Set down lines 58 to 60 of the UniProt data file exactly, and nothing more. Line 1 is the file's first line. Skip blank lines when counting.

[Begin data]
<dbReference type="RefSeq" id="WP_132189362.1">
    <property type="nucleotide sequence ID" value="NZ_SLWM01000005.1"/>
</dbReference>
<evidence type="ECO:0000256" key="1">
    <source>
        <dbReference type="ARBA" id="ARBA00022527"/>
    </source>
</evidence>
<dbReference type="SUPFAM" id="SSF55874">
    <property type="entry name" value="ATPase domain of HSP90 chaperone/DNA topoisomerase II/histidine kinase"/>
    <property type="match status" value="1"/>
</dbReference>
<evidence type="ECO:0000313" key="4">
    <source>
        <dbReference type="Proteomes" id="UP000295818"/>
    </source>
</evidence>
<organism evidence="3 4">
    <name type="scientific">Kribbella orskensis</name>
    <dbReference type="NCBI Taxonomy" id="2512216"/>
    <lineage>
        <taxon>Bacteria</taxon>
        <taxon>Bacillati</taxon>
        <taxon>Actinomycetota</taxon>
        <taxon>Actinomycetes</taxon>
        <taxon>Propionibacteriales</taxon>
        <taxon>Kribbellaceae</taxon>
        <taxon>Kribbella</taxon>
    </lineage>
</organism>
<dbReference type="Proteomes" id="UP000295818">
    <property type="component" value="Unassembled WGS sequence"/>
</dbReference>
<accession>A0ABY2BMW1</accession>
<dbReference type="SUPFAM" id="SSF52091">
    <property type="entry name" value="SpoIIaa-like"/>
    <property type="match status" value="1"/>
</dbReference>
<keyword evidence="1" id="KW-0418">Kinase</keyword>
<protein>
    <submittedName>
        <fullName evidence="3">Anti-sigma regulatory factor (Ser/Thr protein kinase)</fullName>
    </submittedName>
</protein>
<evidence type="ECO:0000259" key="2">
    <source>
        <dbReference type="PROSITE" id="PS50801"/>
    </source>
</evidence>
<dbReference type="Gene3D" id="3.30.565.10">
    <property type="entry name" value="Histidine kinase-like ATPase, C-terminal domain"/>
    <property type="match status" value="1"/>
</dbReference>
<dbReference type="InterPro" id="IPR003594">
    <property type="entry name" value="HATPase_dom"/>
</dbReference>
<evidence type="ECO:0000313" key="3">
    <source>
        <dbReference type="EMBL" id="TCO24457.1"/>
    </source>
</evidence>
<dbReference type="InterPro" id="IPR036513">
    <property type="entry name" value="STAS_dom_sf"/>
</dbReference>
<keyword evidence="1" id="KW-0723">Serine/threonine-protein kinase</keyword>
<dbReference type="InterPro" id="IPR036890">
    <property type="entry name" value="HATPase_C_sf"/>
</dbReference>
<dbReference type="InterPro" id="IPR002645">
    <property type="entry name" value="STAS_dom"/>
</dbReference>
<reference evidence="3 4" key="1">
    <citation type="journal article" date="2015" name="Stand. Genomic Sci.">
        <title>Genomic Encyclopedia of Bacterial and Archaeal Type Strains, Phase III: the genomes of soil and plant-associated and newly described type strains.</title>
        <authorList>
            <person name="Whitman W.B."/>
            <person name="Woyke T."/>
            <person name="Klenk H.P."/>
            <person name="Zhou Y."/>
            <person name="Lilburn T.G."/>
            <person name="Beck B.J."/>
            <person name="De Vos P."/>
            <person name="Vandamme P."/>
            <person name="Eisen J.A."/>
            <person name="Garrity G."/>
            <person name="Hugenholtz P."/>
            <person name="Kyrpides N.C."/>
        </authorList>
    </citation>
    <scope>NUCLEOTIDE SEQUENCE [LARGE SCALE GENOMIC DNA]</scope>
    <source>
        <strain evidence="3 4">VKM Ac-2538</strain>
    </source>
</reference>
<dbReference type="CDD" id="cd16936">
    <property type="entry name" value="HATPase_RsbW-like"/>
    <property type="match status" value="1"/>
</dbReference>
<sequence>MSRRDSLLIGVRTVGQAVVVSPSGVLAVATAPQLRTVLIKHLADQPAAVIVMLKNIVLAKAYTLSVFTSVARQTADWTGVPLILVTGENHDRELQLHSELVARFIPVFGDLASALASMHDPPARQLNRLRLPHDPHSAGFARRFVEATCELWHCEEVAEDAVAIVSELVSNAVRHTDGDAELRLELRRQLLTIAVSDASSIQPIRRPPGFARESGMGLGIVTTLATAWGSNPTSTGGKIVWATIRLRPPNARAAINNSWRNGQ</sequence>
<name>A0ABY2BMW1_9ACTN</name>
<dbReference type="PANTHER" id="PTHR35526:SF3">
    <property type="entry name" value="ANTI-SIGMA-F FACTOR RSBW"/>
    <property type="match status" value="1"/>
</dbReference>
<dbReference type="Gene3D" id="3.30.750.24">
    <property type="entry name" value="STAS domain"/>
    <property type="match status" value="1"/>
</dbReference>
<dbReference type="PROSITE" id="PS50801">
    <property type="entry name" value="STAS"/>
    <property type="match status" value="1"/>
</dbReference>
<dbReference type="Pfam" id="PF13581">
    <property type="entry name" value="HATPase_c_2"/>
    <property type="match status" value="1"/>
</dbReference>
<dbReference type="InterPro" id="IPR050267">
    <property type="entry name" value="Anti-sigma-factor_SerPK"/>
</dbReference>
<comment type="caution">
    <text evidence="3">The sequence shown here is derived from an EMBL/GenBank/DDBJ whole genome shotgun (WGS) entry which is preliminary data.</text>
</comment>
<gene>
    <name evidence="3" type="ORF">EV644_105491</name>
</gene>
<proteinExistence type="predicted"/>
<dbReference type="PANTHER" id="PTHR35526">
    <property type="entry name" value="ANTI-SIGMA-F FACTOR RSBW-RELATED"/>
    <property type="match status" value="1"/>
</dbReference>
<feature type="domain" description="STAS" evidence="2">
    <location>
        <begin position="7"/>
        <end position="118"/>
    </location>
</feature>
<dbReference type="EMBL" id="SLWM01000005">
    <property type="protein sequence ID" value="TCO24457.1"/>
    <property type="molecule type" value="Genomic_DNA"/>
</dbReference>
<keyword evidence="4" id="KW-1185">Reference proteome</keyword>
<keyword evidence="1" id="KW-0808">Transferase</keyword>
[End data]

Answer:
    <source>
        <dbReference type="EMBL" id="TCO24457.1"/>
    </source>